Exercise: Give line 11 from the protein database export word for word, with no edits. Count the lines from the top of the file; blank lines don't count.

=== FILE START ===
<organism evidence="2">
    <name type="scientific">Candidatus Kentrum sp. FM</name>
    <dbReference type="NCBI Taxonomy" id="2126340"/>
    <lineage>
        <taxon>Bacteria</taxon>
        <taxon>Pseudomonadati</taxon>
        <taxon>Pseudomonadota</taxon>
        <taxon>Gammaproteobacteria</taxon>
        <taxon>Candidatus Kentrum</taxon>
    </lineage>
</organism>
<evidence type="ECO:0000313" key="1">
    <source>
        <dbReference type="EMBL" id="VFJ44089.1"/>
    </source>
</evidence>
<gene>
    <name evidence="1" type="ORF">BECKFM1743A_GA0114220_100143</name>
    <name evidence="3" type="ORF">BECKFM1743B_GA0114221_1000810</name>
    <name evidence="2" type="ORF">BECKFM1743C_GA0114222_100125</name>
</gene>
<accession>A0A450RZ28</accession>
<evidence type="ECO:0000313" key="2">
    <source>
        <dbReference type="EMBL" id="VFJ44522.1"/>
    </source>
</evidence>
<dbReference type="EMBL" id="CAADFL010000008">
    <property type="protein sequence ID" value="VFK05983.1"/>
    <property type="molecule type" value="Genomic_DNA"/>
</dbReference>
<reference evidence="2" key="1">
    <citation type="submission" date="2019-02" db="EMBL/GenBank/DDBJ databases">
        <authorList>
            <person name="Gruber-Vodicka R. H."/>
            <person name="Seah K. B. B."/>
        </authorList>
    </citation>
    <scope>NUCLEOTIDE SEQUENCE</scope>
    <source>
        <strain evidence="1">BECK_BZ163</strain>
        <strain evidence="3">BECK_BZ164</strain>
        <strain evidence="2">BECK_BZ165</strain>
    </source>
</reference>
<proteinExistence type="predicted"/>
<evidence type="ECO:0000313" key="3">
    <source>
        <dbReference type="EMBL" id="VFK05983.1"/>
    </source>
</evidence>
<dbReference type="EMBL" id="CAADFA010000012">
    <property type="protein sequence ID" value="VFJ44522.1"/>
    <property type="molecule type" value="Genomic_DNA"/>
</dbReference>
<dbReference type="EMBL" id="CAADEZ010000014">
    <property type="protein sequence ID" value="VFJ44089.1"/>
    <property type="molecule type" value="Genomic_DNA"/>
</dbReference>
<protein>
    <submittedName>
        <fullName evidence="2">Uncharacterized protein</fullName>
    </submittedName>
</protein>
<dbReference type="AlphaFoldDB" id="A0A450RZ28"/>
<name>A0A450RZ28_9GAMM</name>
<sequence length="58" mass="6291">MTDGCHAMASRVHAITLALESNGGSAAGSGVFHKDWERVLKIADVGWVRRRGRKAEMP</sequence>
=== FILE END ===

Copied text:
</organism>